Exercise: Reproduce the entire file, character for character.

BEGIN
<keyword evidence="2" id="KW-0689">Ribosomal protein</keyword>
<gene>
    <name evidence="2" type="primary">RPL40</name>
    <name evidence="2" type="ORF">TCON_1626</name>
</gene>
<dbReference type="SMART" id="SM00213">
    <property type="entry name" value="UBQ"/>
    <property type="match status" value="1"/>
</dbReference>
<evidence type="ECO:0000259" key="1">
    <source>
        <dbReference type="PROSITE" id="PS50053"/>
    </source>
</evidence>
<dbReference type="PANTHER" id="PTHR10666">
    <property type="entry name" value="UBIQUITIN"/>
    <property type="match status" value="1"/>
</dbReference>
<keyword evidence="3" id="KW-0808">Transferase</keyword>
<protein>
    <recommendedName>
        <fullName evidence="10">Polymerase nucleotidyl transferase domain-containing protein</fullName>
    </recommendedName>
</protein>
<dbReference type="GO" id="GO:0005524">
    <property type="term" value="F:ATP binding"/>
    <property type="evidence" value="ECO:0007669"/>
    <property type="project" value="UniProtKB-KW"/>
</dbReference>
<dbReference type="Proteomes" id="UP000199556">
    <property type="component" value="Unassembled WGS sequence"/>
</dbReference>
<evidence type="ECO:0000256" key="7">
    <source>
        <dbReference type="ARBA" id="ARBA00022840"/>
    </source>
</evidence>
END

<keyword evidence="2" id="KW-0689">Ribosomal protein</keyword>
<gene>
    <name evidence="2" type="primary">RPL40</name>
    <name evidence="2" type="ORF">TCON_1626</name>
</gene>
<dbReference type="SMART" id="SM00213">
    <property type="entry name" value="UBQ"/>
    <property type="match status" value="1"/>
</dbReference>
<evidence type="ECO:0000259" key="1">
    <source>
        <dbReference type="PROSITE" id="PS50053"/>
    </source>
</evidence>
<dbReference type="PANTHER" id="PTHR10666">
    <property type="entry name" value="UBIQUITIN"/>
    <property type="match status" value="1"/>
</dbReference>
<keyword evidence="3" id="KW-0808">Transferase</keyword>
<protein>
    <recommendedName>
        <fullName evidence="10">Polymerase nucleotidyl transferase domain-containing protein</fullName>
    </recommendedName>
</protein>
<dbReference type="GO" id="GO:0005524">
    <property type="term" value="F:ATP binding"/>
    <property type="evidence" value="ECO:0007669"/>
    <property type="project" value="UniProtKB-KW"/>
</dbReference>
<dbReference type="Proteomes" id="UP000199556">
    <property type="component" value="Unassembled WGS sequence"/>
</dbReference>
<evidence type="ECO:0000256" key="7">
    <source>
        <dbReference type="ARBA" id="ARBA00022840"/>
    </source>
</evidence>